Three charged with counterfeit Damien Hirst artworks scam

Knock-off versions of the British artist's work were used to steal 400,000 US dollars, according to prosecutors.

Counterfeit Damien Hirst artworks were used to scam dozens of art buyers out of 400,000 US dollars (£314,000), prosecutors have said.

Three men have been charged in New York with fraud and theft after allegedly carrying out the international fraud using “knock-off” pieces claiming to be made by the British artist.

Damien Hirst fraud
Hirst, one of his sculptures and fellow artist Jeff Koons (Anthony Devlin/PA)

Vincent Lopreto, 52, Marco Saverino, 34, and Paul Motta, 50, are accused of conning buyers from countries including the UK, US, Italy, Taiwan and South Korea.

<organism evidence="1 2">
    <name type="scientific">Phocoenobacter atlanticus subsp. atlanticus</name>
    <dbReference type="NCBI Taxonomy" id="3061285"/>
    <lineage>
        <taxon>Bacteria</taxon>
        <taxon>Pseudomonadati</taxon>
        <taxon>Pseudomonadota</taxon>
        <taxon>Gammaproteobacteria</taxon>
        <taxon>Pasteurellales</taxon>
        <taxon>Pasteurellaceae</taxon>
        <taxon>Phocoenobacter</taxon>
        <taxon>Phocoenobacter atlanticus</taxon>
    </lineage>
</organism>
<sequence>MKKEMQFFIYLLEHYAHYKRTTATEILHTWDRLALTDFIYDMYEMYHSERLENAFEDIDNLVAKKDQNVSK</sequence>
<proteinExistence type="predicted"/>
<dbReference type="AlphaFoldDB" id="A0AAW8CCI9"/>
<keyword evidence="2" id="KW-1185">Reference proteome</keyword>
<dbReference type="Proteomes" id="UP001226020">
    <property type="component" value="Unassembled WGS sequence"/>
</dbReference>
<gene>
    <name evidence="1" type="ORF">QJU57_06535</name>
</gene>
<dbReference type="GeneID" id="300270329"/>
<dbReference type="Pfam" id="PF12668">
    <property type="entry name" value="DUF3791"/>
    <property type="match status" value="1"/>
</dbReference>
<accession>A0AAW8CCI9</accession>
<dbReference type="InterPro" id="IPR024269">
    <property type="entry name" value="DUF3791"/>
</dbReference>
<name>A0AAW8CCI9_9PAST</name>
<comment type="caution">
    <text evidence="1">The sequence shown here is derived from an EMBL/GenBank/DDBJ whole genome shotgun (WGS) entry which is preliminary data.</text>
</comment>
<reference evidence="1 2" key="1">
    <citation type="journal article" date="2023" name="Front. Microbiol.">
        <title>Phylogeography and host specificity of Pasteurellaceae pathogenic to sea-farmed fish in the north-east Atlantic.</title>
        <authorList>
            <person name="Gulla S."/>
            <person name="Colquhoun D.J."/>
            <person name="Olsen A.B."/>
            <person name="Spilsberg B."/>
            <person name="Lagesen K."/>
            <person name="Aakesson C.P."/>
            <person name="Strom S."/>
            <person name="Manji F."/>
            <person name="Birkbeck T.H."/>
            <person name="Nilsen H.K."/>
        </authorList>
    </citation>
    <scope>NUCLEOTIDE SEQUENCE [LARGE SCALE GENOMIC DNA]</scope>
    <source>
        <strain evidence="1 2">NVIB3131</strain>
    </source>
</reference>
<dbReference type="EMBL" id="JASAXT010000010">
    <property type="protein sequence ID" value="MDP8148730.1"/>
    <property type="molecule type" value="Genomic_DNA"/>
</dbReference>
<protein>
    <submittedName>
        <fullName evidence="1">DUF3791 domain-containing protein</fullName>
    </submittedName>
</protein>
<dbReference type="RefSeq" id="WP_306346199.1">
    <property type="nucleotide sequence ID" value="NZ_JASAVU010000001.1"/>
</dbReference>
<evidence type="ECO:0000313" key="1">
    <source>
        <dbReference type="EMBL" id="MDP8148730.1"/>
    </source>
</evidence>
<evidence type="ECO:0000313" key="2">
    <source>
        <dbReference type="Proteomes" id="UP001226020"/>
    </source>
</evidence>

Manhattan district attorney Cyrus Vance Jr said: “Vincent Lopreto is charged with resuming the same scheme to knock off Damien Hirst artworks that sent him to prison just 15 days after being released.

“The art market’s demand for limited editions can lead to fake pieces with little value.

“In this case, the alleged fraud went beyond plain imitation, and the defendants are charged with deceiving a multitude of buyers into purchasing counterfeit art that was falsely passed off as genuine.”

Lopreto, from New Orleans, created fake signed prints and marketed them as authentic with the help of Saverino and Motta, from Arizona, between October 2015 and February this year, prosecutors said.

Officials said Lopreto was sentenced to up to four years in prison in 2014 for forging work by the 52-year-old Bristol-born artist.

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